Updated Tuesday, February 5, 2013 at 05:52 AM
Turkish authorities suspected the outlawed leftist group that bombed the U.S. Embassy in Ankara was planning an attack, but did not have enough information to prevent it from happening, Turkey's president said Monday.
The suicide bomber struck the U.S. Embassy on Friday, killing himself and a Turkish security guard and seriously wounding a former Turkish television journalist.
Turkish authorities said the bomber, Ecevit Sanli, was linked to the outlawed Revolutionary People's Liberation Party-Front, or DHKP-C, and the leftist group said it launched the attack to oppose U.S. foreign policy in the Middle East.
President Abdullah Gul said Turkish police and intelligence officials were on high alert about the DHKP-C, knowing it was planning an attack of some sort but didn't know where or when.
"Our security and intelligence organizations knew the terror organization was seeking to carry out an attack; they were on alert and had warned everyone," Gul said at a news conference. "But unfortunately it could not be prevented, and they carried out this attack against the U.S. Embassy."
The U.S. Embassy resumed business on Monday, and a minute of silence was held for the 46-year-old Turkish guard who died in the attack.
Turkey's state-run Anadolu news Agency said police have questioned 12 people in connection with the attack, including one who reportedly asked directions to Paris Street, where the side entrance to the embassy - the site of the attack - is located.
Quoting unidentified sources, Anadolu said Sanli posed as a courier, asked to be let in by showing an envelope, then detonated his explosives as soon as the gate to a security check point was opened.
Officials have said the bomber spent several years in prison on terrorism charges before being released on probation in 2001 after being diagnosed with a hunger-strike related disorder. They said he fled Turkey after his release.
During a visit to the Czech Republic on Monday, Turkish Prime Minister Recep Tayyip Erdogan said Sanli had been living in Germany and entered Turkey illegally to carry out the attack. Erdogan said it shows how important it is for Europe's allies to work together in the battle against terrorism, and he complained that several European countries, including Germany and France, were not responding to Turkish requests for the extradition of militants wanted by Turkey.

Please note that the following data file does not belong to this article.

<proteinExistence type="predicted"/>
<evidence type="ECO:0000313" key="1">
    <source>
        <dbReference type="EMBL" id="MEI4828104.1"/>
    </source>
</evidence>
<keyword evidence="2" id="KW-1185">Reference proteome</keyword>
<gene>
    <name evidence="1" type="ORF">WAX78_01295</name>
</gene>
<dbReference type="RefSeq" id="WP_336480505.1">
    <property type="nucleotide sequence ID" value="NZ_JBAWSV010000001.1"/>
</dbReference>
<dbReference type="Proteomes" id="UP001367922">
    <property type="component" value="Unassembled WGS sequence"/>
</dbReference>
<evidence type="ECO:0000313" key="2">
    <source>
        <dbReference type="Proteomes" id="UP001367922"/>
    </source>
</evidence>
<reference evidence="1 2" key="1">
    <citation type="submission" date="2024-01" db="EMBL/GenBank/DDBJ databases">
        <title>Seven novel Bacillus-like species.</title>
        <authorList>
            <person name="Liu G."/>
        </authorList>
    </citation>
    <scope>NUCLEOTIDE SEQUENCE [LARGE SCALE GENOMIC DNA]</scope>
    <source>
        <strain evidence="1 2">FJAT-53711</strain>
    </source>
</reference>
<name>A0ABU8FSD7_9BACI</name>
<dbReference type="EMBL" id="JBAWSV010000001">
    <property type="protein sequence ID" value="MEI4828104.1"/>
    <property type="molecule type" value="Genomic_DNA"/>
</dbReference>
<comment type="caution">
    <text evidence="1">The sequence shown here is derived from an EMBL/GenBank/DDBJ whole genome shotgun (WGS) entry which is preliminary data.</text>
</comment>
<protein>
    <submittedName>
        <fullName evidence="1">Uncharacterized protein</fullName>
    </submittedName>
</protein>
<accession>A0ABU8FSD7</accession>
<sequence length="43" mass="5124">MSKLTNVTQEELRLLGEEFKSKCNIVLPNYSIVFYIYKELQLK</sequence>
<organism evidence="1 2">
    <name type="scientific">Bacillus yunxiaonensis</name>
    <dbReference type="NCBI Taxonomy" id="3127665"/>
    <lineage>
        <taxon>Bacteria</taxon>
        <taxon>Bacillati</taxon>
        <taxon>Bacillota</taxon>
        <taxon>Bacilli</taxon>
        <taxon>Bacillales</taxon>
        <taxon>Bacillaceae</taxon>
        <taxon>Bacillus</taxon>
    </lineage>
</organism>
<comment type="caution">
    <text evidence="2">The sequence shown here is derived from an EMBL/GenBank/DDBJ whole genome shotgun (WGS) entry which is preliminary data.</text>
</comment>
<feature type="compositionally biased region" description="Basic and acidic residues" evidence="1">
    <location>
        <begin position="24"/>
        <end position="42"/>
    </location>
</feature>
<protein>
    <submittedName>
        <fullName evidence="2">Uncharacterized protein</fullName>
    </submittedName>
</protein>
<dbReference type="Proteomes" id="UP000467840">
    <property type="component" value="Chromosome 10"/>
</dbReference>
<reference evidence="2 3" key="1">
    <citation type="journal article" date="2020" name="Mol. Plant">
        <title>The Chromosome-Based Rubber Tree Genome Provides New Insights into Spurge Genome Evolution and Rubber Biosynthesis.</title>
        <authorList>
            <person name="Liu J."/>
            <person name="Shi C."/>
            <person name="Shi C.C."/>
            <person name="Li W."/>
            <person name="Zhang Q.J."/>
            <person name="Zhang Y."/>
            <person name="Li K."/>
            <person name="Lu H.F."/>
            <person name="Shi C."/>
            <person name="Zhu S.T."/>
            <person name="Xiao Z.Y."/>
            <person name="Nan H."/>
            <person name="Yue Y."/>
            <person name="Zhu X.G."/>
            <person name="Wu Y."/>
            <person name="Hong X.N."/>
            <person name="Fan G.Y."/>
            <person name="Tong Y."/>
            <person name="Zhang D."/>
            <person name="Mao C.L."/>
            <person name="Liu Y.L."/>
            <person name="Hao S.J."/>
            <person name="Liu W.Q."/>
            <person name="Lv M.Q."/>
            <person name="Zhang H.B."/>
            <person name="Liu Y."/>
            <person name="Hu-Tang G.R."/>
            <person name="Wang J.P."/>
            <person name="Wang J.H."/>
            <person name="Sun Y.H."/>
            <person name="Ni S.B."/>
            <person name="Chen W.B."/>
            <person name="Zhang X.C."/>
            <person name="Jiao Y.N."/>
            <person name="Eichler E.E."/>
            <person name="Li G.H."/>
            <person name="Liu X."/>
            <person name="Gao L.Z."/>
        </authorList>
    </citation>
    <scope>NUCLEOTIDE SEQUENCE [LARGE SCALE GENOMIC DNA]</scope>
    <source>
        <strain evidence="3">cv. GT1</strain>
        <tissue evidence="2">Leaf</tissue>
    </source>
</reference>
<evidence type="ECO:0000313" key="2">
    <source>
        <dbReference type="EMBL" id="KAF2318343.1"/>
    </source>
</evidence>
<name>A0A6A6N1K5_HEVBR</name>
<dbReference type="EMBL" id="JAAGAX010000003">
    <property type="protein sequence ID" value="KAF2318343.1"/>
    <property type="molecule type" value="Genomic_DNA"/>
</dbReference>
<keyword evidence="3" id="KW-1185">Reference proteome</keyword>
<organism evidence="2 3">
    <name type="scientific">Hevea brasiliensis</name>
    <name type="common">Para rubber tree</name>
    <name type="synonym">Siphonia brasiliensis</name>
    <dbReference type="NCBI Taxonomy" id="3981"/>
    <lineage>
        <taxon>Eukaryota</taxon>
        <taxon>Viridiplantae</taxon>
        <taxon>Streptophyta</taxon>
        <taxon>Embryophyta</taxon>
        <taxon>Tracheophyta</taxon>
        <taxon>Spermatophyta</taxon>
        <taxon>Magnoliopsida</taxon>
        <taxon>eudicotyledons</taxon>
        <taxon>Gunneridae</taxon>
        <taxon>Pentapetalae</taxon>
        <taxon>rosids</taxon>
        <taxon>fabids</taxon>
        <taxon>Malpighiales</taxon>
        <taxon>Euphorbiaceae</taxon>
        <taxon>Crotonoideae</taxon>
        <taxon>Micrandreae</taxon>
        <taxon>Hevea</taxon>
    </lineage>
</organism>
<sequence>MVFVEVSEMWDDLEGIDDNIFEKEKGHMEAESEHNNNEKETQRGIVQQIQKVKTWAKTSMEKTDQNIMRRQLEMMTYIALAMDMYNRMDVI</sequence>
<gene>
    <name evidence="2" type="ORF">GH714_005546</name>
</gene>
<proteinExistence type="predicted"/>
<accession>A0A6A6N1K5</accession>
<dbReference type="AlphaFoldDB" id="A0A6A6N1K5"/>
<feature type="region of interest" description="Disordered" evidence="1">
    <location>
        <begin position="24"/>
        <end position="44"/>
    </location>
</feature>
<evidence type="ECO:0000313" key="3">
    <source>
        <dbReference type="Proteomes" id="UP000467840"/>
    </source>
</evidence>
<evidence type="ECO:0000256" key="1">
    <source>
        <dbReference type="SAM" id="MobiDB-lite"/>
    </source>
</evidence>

"We are not getting the support we need," Erdogan said. "Even those who have carried out the bloodiest of attacks are walking freely. Even though we present them with evidence, they are not being caught."
"We can no longer tolerate this lack of interest," Erdogan said.
For example, he accused France and Germany of ignoring Turkey's requests to extradite Sakine Cansiz, who had helped found the Kurdistan Workers Party, a rebel group seeking autonomy for Turkey's Kurds. She was one of three Kurdish activists who were gunned down in Paris last month.
DHKP-C has claimed responsibility for assassinations and bombings since the 1970s, but it has been relatively quiet in recent years. Compared to al-Qaida, it has not been seen as a strong terrorist threat.
In a statement posted on a website linked to the group, the DHKP-C said the United States was "responsible for every drop of blood shed all over the world" from "Iraq to Afghanistan, from Libya to Syria."
It accused Erdogan's government - which has become the Syrian regime's strongest critic - of being a "lackey of the imperialists" by trying to topple the regime of Syrian President Bashar Assad.
Friday's attack on the U.S. Embassy occurred as NATO deployed six Patriot anti-missile systems to protect its ally Turkey from a possible spillover from Syria's civil war. The U.S., Netherlands and Germany are each providing two Patriot batteries.
The suicide attack was the second deadly assault on a U.S. diplomatic post in five months.
On Sept. 11, 2012, terrorists attacked a U.S. mission in Benghazi, Libya, killing U.S. Ambassador Chris Stevens and three other Americans. The attackers in Libya were suspected to have ties to Islamist extremists, and one is in custody in Egypt.
U.S. diplomatic facilities in Turkey have been targeted previously by terrorists. In 2008, an attack blamed on al-Qaida-affiliated militants outside the U.S. Consulate.
BURHAN OZBILICI / AP
Turkish police officers stand near the side entrance of the U. S. embassy, closed with metal sheeting, rear-center, three days after a suicide bomber attack, in Ankara, Turkey, Monday, Feb. 4, 2013.